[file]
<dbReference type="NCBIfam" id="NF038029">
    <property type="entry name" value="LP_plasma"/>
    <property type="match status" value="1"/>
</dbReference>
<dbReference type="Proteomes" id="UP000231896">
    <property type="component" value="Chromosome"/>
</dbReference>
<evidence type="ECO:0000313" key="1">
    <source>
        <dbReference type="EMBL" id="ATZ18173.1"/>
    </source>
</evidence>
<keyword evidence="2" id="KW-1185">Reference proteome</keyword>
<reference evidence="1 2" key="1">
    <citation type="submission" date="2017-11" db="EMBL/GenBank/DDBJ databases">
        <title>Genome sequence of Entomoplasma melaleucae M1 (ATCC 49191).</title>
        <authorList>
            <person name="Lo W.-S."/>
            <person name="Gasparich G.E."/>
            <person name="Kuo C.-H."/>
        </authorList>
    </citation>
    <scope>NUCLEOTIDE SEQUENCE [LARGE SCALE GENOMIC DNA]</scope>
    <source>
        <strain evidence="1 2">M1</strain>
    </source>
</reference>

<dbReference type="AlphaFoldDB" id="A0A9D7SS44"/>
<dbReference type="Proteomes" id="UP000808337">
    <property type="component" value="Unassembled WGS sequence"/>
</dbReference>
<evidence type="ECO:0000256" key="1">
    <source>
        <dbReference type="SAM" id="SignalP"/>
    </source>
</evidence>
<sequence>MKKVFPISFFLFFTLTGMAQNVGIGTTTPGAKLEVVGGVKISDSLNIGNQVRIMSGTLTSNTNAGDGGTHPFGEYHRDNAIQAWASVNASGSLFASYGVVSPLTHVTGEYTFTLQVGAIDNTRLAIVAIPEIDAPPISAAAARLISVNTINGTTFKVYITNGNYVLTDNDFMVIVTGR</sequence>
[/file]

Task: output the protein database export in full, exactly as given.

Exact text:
<dbReference type="NCBIfam" id="NF038029">
    <property type="entry name" value="LP_plasma"/>
    <property type="match status" value="1"/>
</dbReference>
<dbReference type="Proteomes" id="UP000231896">
    <property type="component" value="Chromosome"/>
</dbReference>
<evidence type="ECO:0000313" key="1">
    <source>
        <dbReference type="EMBL" id="ATZ18173.1"/>
    </source>
</evidence>
<keyword evidence="2" id="KW-1185">Reference proteome</keyword>
<reference evidence="1 2" key="1">
    <citation type="submission" date="2017-11" db="EMBL/GenBank/DDBJ databases">
        <title>Genome sequence of Entomoplasma melaleucae M1 (ATCC 49191).</title>
        <authorList>
            <person name="Lo W.-S."/>
            <person name="Gasparich G.E."/>
            <person name="Kuo C.-H."/>
        </authorList>
    </citation>
    <scope>NUCLEOTIDE SEQUENCE [LARGE SCALE GENOMIC DNA]</scope>
    <source>
        <strain evidence="1 2">M1</strain>
    </source>
</reference>

<dbReference type="AlphaFoldDB" id="A0A9D7SS44"/>
<dbReference type="Proteomes" id="UP000808337">
    <property type="component" value="Unassembled WGS sequence"/>
</dbReference>
<evidence type="ECO:0000256" key="1">
    <source>
        <dbReference type="SAM" id="SignalP"/>
    </source>
</evidence>
<sequence>MKKVFPISFFLFFTLTGMAQNVGIGTTTPGAKLEVVGGVKISDSLNIGNQVRIMSGTLTSNTNAGDGGTHPFGEYHRDNAIQAWASVNASGSLFASYGVVSPLTHVTGEYTFTLQVGAIDNTRLAIVAIPEIDAPPISAAAARLISVNTINGTTFKVYITNGNYVLTDNDFMVIVTGR</sequence>